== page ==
• martin

      The only way out of inequality is to become equal.
      And that means blacks improving themselves through education/ education/ and education to close the gap and become more employable, productive and wealthy over time. There simply is no other way.
      The only problem is that we have a government that precludes these possibilities. It has wrecked education – through its own actions and those of its trade union allies – and makes it extremely difficult for ordinary people to learn in the workplace because it has trashed so many jobs through its labour law regime.
      I really think you are delusional if you think that the whiteys have been responsible for that.

    • Jon Quirk

      We are who we are, and there is nothing any of us can do to change where we came from.

      I too was lucky in the lottery of birth; not that my parents were rich, very far from it, or offered me any other leg up – but I was born in Britain, where good schooling was the norm. I went to a very ordinary government school until the age of 11 when I was fortunate enough, had worked hard enough and had an IQ commensurate with, winning a scholarship and going on to a very good grammar school. Once on the right track I just kept going.

      I would like to think that all of this is possible in South Africa fifty years on from when it happened to me. If it is not then the education system is seriously deficient, and herein, I suspect lies the real problem.

      I had fabulous, committed and dedicated teachers; one drove me and four others around, in his own time and expense, in his little Ford Anglia to play chess. He was passionate about the game and its potential to grow minds, such that a young nine year old lad, from a school in the docklands could become national schools chess champion.

      Similar teachers gave of their time and energies in the sporting arena, and here too, thanks to their efforts, I too excelled.

      Dedicated teachers make the difference – break down the moulds that society tries to put us into and allows some, yes the lucky few, to rise above.

      In a South African context this means radically lifting the standard of teachers – breaking the SADTU hold that ties all to the lowest denominator, and placing teachers centrally as proud, important members of all communities.

      It will take a generation, there are no short-cuts, and it will take dedication; but it is the only way.

    • Jon Quirk

      This results from poor time allocation; whilst you perhaps were reading and studying, others were jiving and dancing.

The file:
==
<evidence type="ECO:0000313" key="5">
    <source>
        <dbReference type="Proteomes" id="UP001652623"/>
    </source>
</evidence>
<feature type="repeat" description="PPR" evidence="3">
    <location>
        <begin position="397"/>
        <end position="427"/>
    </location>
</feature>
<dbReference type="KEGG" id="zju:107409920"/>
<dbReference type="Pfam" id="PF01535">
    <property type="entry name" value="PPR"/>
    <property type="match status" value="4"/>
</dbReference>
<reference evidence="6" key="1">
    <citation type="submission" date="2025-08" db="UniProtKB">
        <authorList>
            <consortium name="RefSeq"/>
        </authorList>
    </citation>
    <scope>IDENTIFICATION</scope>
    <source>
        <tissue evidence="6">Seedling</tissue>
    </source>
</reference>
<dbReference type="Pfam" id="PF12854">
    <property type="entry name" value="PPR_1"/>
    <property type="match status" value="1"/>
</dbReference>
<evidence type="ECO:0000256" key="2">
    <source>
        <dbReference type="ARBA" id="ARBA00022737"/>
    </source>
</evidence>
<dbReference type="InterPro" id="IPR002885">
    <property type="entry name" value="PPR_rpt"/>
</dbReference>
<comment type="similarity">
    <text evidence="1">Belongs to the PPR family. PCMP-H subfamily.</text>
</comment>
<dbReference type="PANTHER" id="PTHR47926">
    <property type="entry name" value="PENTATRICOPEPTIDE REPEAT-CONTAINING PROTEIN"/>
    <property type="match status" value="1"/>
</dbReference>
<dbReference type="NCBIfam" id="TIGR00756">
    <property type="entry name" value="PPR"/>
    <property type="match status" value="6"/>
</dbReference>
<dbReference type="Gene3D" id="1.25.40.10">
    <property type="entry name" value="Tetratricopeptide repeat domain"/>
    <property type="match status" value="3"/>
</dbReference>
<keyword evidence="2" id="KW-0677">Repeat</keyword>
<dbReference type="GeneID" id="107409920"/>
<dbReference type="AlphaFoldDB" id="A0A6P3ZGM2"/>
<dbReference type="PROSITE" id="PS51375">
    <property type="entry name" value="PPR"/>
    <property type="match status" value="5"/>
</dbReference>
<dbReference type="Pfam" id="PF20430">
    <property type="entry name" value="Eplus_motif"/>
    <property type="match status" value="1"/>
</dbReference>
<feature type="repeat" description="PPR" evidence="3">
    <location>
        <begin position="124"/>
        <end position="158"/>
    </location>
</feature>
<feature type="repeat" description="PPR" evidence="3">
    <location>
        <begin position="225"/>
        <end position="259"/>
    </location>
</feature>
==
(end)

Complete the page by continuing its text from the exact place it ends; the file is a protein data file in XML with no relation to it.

It is a simple matter of QED; reverse the roles and the reverse would apply – and then you too might be an unemployed, but highly talented dancer….

    • Manu

      Martin Young I congratulate you for having the courage to take the journey.

      I agree with you t100% hat white South Africans have to come out strongly and make it clear that they are against racial inequality. Racial inequality is in my view the biggest threat to the stability of South Africa, and if all are not fully committed committed to demolishing it, then very difficult times lie ahead.

    • Paul S

      A case of a day late and a dollar short. This introspection and self-analysis should have happened back in the mid-90’s, when the nation was receptive and ready for positive change. Neither white or black did that. Now we are at each other’s throats and the likes of EFF are now here to take what could have been mutually agreed upon.

    • Shelley Nott

      The thing that sticks in my throat is this assumption that all white people come from a ‘middle class’ background. I fully understand where there were privileges, but for gods sake not all of us even had supportive parents or a stable enough background, or a family network of people willing to look out for you. Some of us also grew up with no hope for further education – in fact, as an intelligent person who really didn’t have to work hard at school, it didn’t even occur to me to try and hit the best grades for a bursary, because no-one had bother to mention that was even an option. And there were a hell of a lot of other kids in similar situations, homeless at 17 with a matric and the clothes on ones back. The blanket covers way to broadly.

    • ian shaw

      Manu, the only ace in the ANC’s repertoire of vote-getting strategy is to keep the race issue in front and even inflame it.